On a balmy Saturday with temperatures that started out in the mid-seventies at 8:30 a.m. and ended close to 100 degrees at noon, the 12th annual Redlands Commu-nity Day of Service drew nearly 800 volunteers on June 19, according to Redlands Mayor Paul Barich. This is the 13th year since the start of the Annual Day of Service, broken only last year due to COVID shutdowns.
Helping hands, broad smiles, sweat and tireless energy permeated the proud families and service groups at several venues across the city of Redlands. Among the locations improved this year were:
• Brookside Avenue Median Renovation
• State Street Planters Beautification
• Kimberly Crest Gardens
• Redlands Sport Park
• Ford Park
Locations were selected by the Redlands Service Club Council (RSCC) led by President Shelli Stockton. Started in 2009 to offer help to the city through a coordinated effort of the various service clubs in town, RCSS spends much of the year plan-ning for this Day of Service, enlisting help from the various service clubs, churches and youth groups in the area. What makes this Day of Service significant are the team building, bonding and financial savings realized from voluntarism. Barich estimates that, “this saves the city $200,000 in what it would cost to get these projects done”
Kimberly Crest, well known to Redlands, is a picturesque French chateau style home built in 1897 and depicts the Victorian Era in California during the turn of the 19th century. Its gardens reflect an Italianate-style of landscape and was the place where over 120 volunteers showed up to clean orange groves and spruce up the gardens.
Anita West, executive director of Kimberly Crest House and Gardens, said this was the first time the gardens participated in the Community Day of Service event.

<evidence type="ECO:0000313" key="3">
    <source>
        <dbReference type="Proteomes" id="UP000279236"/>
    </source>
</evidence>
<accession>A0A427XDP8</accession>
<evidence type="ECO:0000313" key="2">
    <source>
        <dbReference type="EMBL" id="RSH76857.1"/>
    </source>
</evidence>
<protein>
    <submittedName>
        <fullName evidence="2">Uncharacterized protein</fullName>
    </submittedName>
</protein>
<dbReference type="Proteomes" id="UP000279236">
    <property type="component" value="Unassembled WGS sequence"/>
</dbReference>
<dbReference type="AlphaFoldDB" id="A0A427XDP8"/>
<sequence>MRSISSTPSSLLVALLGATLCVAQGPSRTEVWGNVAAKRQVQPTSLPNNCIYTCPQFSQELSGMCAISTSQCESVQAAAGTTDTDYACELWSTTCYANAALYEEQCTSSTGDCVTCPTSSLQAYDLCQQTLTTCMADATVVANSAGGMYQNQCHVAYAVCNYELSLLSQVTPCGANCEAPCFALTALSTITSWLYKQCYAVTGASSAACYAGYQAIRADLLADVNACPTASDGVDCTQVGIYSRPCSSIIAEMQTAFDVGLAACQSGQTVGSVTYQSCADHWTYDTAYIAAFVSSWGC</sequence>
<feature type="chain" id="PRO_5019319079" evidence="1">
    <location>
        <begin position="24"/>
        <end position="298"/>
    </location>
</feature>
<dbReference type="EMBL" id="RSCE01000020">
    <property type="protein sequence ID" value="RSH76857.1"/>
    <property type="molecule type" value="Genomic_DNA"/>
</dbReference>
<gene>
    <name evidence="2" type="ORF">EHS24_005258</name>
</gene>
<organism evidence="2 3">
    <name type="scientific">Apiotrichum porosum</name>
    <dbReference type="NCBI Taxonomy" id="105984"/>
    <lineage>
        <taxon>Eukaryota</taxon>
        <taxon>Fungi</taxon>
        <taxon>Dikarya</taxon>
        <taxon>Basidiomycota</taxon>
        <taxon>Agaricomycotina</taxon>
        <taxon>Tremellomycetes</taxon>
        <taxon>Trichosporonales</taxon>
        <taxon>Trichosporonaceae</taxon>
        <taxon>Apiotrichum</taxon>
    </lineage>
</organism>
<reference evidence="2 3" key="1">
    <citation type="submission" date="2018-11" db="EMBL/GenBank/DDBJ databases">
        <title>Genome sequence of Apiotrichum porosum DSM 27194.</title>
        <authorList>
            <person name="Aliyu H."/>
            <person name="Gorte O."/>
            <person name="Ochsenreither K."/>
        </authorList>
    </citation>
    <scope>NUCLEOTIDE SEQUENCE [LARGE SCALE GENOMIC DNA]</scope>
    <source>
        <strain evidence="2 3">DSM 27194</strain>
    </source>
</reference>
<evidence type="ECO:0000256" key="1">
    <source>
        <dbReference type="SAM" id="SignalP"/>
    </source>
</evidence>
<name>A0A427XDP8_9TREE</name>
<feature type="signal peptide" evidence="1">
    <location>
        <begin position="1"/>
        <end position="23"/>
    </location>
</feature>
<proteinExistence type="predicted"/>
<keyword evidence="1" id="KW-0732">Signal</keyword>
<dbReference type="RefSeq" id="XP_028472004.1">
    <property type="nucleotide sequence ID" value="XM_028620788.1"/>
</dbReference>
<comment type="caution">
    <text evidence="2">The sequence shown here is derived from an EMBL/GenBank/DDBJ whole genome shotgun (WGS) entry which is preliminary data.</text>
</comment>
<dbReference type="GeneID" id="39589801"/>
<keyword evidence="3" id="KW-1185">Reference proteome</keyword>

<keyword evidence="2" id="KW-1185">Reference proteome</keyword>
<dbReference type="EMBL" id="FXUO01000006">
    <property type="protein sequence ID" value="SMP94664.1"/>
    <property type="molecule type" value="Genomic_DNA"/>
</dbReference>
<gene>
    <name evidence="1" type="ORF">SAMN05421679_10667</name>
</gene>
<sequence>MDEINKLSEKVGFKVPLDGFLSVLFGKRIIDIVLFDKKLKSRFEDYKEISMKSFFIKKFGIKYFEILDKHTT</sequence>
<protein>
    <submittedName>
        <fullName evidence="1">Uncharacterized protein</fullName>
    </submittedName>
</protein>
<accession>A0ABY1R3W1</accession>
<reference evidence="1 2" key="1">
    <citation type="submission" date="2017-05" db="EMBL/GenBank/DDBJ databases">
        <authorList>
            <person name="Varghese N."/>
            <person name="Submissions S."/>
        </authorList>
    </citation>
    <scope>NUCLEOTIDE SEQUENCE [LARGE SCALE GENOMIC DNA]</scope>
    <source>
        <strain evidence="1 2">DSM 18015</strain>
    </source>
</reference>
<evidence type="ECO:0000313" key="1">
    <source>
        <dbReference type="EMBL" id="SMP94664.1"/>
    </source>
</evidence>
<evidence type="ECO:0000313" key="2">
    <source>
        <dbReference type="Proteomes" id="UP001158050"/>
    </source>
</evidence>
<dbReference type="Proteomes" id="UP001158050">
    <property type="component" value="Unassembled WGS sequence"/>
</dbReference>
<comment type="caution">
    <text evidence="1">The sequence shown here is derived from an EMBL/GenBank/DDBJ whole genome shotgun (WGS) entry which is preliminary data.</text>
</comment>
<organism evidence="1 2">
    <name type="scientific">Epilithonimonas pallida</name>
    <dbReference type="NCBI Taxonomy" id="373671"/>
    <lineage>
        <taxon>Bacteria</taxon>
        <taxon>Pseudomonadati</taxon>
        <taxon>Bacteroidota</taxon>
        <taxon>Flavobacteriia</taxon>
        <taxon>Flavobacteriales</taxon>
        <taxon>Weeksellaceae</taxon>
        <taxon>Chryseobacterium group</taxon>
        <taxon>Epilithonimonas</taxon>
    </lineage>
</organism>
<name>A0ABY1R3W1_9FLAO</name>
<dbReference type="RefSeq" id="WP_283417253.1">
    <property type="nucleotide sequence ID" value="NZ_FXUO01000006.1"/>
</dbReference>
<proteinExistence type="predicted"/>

“This is a huge gift to Kimberly Crest,” West said.
“What’s inspiring to me are the young people who are coming here to help,” she observed seeing families with youngsters tagging along to work. But many “seasoned citizens” also showed up to volunteer.
Marsha Slaugh, dressed out in a black sling, kept her one free arm busy working on a section of the garden — weeding and spreading mulch — with her husband. Several roll-off dumpsters were available for debris and by 11:15 a.m. were nearly overflowing with dead palm fronds, leaves and garden debris to the point that volunteers dancing on top to pack everything down, making room for more.
West spoke about the possibility of an “Adopt-a-Garden” program where friends and family can come regularly to spruce up a garden section assigned to them. If adopting a garden spot tickles your green thumb, give Kimberly Crest a call at (909) 792-2111 for more information.
Bright and early on Saturday, about a dozen Rotarians, led by John Tincher, president of the Rotary Club, started hauling hundreds of pounds of rock and decom-posed granite to begin beautifying the Brookside Street median, starting at the corner of Buena Vista and working toward Center Street. Fortunately, they were not alone.
Redlands High School Softball team fielded eight girls and a few brothers to load wheelbarrows with rocks as big as their heads. Just when they thought they were done, a city truck backed up the street and unloaded another pile of rocks for distribution along the median. In a matter of minutes these softball ladies handled hardball rocks like they were styrofoam props. One parent was overheard saying this was a good upper body workout for a softball team. Coach Jacquelyn Ward was on hand watching over her girls, placing rocks between a serpentine area in the median and reminiscing about her softball-playing days.
“I’m an RHS graduate and was on the softball team,” Ward said.
Now she returns to coach the team she once played on.
Families from the Church of Jesus Christ of Latter Day Saints, who helped sponsor the Day of Service, were scattered among the various locations. About 400 congregants showed up according to Rob Elkinss, who serves as president and helps coordinate eight congregations in the area.
State Street Beautification
Historic State Street is considered the hub of downtown Redlands and serves not only the businesses along the street, but also as the venue for Market Night and other events at Ed Hales Park on the corner of Fifth and State streets. Each planter starting from Orange Street to Seventh Street had groups of families and churches. Along with Cub Scout Pack 8 from Sacred Heart Church working to replace bushes and soil to the planters surrounding State Street’s stately shade trees. Next to Caprice Restaurant, Jessica Tolman, her friend Pei Teng and Tolman’s children ⎯ Tessa, 3; Mackenzie, 6; Grant, 8; Landon, 10 ⎯ took over the planter on Fifth Street, ensuring their job matched the other planters along State Street.